SERBIAN trio sets up house in a Trabant in Trnava's Trinity Square.
photo: Courtesy of Priestor Gallery
But the performance never happened. Police rejected the idea. On official letterhead, the police department wrote: "According to the generally binding laws and internal regulations, police cars can only be used for fulfilling the tasks of police headquarters. The cars can be used outside this framework only if they are, according to the parliament's law on the administration of state property No. 278/2003, redundant from the organisation. We cannot meet your request."
Büchel's experiment was to take place within an international exhibition project entitled Challenge, which recently opened in Trnava. Its curator, Juraj Čarný from Bratislava's Priestor Gallery, knew it would not be easy to carry out Büchel's project.
"There are always battles we have to fight," he said.
Five years ago, when he founded the Priestor Gallery, Čarný knew he wanted to challenge people's artistic tastes and introduce them to unusual, innovative ideas. The Challenge exhibition follows similar projects he has undertaken in the past that are triggered to "challenge artists, theorists, but also viewers to surmount the conventional clichés" in contemporary art.
"I seek answers and ask whether there are borders [in contemporary art] and where can they be moved," Čarný said.
DEMOCRACY gets a red star.
photo: Courtesy of Priestor Gallery
The curator challenged artists to create new works especially for the project.
Serbian trio Vladimír Nikolič, Vera Večanski and Žolt Kovač spent 24 hours in a Trabant Combi parked on Trojičné Square in Trnava. The visitors to the exhibition can watch the slideshow and listen to the sound recordings of their time in the car.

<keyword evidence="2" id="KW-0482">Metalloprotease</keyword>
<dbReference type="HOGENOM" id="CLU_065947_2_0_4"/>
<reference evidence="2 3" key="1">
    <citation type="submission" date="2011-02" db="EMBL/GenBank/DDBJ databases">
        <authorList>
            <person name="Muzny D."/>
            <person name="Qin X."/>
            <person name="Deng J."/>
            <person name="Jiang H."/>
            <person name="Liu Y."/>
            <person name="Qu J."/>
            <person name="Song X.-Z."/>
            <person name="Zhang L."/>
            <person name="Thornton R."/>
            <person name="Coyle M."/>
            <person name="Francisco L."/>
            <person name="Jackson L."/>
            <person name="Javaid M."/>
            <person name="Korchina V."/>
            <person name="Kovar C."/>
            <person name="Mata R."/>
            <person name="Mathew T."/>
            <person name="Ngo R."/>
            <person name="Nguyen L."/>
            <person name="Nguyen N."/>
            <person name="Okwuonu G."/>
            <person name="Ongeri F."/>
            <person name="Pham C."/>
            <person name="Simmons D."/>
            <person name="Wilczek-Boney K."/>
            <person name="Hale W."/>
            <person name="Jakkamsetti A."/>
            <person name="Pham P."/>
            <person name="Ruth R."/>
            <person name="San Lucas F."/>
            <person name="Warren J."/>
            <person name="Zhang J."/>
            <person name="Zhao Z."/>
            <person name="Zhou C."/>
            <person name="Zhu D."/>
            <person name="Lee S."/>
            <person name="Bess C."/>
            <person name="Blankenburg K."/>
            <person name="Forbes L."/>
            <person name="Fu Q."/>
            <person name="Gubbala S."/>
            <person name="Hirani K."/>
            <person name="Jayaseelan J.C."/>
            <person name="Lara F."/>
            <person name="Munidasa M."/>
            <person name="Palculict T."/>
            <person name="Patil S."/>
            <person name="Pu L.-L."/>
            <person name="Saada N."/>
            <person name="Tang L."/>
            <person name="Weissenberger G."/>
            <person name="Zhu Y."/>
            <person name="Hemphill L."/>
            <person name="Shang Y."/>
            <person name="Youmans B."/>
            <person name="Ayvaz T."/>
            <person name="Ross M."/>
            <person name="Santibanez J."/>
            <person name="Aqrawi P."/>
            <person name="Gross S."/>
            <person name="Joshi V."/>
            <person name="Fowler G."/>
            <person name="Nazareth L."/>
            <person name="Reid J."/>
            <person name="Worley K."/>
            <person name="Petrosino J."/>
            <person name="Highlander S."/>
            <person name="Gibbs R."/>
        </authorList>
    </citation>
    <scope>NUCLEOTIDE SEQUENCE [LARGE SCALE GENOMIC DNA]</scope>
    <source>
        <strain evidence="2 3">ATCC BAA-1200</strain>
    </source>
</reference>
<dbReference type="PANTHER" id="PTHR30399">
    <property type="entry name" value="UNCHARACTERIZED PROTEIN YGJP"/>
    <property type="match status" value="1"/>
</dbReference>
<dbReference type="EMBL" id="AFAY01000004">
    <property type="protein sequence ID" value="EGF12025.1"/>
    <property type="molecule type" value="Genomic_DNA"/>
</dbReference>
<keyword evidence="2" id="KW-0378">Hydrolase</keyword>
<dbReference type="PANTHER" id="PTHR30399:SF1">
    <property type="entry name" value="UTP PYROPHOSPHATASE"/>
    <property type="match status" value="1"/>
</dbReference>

Plamen Dejanoff, a Bulgarian artist living in Germany, is exhibiting his Made in Bulgaria project. In the historic Bulgarian town of Nove Tranovo, he decided to buy several houses and offer them to significant foreign cultural institutions for free. Erik Binder presents his video-documentation of a communist star being spray painted on a statue in frong of parliament.
According to Čarný, many people think that the limits in art have long been reached.
"Since Marcel Duchamp turned a urinal into a work of art in 1913, and since somebody exhibited canned excrement, they think art has long ago overcome any borders. That is why I ask myself whether innovation is still a legitimate term in art," said the curator who works with young, innovative and experimental artists.
"In the past, the situation was different. Artists didn't have to undertake new projects and innovate as quickly as they do today. Talking about Renaissance or medieval art, obviously there were significant creative developments from decade to decade. However, it was not as fast as it was at the beginning of the 20th century, during modernism, when several movements existed side by side and there were many strong personalities with inventive ideas.
"And today, in the time of postmodernism - after postmodernism itself questioned if anything new could be brought into art - artists find themselves in quite a complicated situation. If they want to break through, they have to show they are different with new ways and new concepts.
"So, I think it'll always be necessary to talk about a certain level of innovation in art," said the curator, who naturally allows room for failures as he experiments.
"There are always so many obstacles in the way of making these things work that I was surprised that only in the case of one artist [Büchel) did we end up with a situation we couldn't resolve."
The Challenge exhibition runs at the Synagogue - Centre of Contemporary Art of the Ján Koniarek Gallery on Halenárska 2, in Trnava, until January 9. It is open Tuesday to Friday from 9:00 to 17:00 and Saturday to Sunday from 13:00 to 17:00. Tel: 033/5514-657.
6. Dec 2004 at 0:00 | Zuzana Habšudová